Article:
The Northwest Indian Treatment Center


The Northwest Indian Treatment Center runs a 45-day inpatient treatment program in Elma, WA. The Squaxin Island Tribe created the program to address an unmet need for culturally based drug and alcohol treatment centers for Indian people who grew up on reservations. The program specializes in treating people with chronic relapse patterns related to unresolved grief and trauma, including historic trauma from colonization.

The treatment center weaves culture into the fabric of the program. According to the director, June O’Brien (Nansemond), patients must be able to see themselves in their recovery, and when patients’ traditions are honored in the healing process, re-traumatization is less likely to occur. “Their culture is their medicine,” she says. “Native plants, singing, drumming, a sweat lodge, beading, and support from local Native spiritual communities are part of the program. These act like pillars to hold patients up during their recovery.”

In 2005, the treatment center created the Native Foods Nutrition Project to increase patients’ access to and knowledge of high-quality foods, including fruits, vegetables, and Native foods such as berries, wild greens, seafood, and game. Weekly hands-on classes teach patients how to grow, harvest, process, and prepare these foods. Twice a month, tribal elders, storytellers, and cultural specialists speak as pan of the program. On Sundays, families can visit patents, and the treatment center also offers monthly classes to patients and their family members. This helps families see what patients are learning and teaches activities that families can do together at home.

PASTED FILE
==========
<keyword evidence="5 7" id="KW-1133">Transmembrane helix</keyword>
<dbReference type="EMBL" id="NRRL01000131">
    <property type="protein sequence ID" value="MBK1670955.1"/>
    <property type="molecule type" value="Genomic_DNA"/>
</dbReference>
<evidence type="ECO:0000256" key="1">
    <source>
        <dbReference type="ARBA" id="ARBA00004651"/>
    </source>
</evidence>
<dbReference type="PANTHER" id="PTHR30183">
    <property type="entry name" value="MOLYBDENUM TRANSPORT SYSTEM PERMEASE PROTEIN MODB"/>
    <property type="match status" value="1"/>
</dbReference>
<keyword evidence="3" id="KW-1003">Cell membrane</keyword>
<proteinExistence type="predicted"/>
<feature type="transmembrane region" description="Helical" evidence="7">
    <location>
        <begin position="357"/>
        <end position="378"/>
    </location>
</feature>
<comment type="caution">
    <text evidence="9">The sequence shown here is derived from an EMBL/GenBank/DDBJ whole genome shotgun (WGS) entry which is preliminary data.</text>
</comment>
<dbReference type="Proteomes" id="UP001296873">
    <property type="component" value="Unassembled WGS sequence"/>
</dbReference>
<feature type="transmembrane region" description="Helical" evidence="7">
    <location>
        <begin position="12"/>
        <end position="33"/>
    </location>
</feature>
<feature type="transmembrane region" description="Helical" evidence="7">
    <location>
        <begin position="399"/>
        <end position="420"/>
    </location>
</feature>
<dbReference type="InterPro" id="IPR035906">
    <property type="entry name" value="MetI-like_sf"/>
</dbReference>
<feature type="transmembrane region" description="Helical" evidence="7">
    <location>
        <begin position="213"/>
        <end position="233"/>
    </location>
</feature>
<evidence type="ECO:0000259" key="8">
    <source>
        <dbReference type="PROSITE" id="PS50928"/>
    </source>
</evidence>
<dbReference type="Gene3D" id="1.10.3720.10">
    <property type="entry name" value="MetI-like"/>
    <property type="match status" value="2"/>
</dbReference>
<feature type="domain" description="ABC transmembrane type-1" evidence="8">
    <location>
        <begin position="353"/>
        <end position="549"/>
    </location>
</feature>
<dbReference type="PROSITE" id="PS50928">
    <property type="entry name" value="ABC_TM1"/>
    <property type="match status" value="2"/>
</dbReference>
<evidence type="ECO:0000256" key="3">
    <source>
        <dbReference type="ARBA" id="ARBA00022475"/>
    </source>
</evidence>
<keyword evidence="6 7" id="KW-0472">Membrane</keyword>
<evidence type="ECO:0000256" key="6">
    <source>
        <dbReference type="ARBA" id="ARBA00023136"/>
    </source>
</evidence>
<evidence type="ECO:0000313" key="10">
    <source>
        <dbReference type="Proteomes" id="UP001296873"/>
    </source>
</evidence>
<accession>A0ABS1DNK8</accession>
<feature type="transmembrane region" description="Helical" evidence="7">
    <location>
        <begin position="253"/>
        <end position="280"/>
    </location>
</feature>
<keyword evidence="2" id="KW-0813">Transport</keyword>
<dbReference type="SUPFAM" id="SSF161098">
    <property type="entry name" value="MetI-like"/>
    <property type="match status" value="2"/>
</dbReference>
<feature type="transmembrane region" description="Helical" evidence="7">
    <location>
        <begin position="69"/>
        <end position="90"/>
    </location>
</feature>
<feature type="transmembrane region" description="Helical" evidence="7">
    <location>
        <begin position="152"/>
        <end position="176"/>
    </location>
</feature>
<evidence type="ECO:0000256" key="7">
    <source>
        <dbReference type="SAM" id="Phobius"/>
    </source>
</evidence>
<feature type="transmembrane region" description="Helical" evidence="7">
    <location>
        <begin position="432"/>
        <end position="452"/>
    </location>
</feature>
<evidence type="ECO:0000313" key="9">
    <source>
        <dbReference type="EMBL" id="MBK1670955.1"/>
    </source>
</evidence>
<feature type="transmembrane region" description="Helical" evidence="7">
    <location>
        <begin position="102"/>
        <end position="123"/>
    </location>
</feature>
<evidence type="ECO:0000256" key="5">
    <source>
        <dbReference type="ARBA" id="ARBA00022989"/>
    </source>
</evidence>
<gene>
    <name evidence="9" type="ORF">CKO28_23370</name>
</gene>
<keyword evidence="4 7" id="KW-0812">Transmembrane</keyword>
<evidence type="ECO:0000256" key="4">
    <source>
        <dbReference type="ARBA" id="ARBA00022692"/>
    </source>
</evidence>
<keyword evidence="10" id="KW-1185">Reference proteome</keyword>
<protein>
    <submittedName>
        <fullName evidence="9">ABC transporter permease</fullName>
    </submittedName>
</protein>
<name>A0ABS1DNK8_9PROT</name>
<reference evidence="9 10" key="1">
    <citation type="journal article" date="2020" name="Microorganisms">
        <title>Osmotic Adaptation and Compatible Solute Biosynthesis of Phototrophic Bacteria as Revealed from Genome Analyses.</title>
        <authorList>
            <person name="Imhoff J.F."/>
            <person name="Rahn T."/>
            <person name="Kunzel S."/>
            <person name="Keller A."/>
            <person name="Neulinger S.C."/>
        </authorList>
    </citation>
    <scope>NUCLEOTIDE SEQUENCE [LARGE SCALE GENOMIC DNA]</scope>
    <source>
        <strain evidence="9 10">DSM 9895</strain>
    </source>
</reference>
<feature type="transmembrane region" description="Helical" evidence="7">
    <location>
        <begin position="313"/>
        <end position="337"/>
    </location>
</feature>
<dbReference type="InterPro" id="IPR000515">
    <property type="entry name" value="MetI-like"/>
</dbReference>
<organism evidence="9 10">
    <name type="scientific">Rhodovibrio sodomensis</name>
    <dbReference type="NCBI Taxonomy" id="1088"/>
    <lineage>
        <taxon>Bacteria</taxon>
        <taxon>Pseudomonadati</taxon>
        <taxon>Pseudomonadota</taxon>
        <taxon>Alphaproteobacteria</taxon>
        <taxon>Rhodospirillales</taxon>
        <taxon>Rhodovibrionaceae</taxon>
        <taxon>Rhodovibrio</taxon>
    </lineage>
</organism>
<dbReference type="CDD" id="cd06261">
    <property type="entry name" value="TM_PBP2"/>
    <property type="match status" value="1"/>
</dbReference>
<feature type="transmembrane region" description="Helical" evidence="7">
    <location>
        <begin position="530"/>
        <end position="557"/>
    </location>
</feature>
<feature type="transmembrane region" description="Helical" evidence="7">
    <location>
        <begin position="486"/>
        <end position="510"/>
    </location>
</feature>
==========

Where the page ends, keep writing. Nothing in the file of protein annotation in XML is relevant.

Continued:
The partnership also benefits patients who want to enter college or find jobs working with traditional foods and medicines. Upon graduation from the treatment center, patients receive a Traditional Foods and Medicines Certificate with 2.7 continuing education unit credits.

For full text, visit: Sovereignty%20Elise%20Krohn.pdf

From Food for Thought, Issue 7. Published June 2013.

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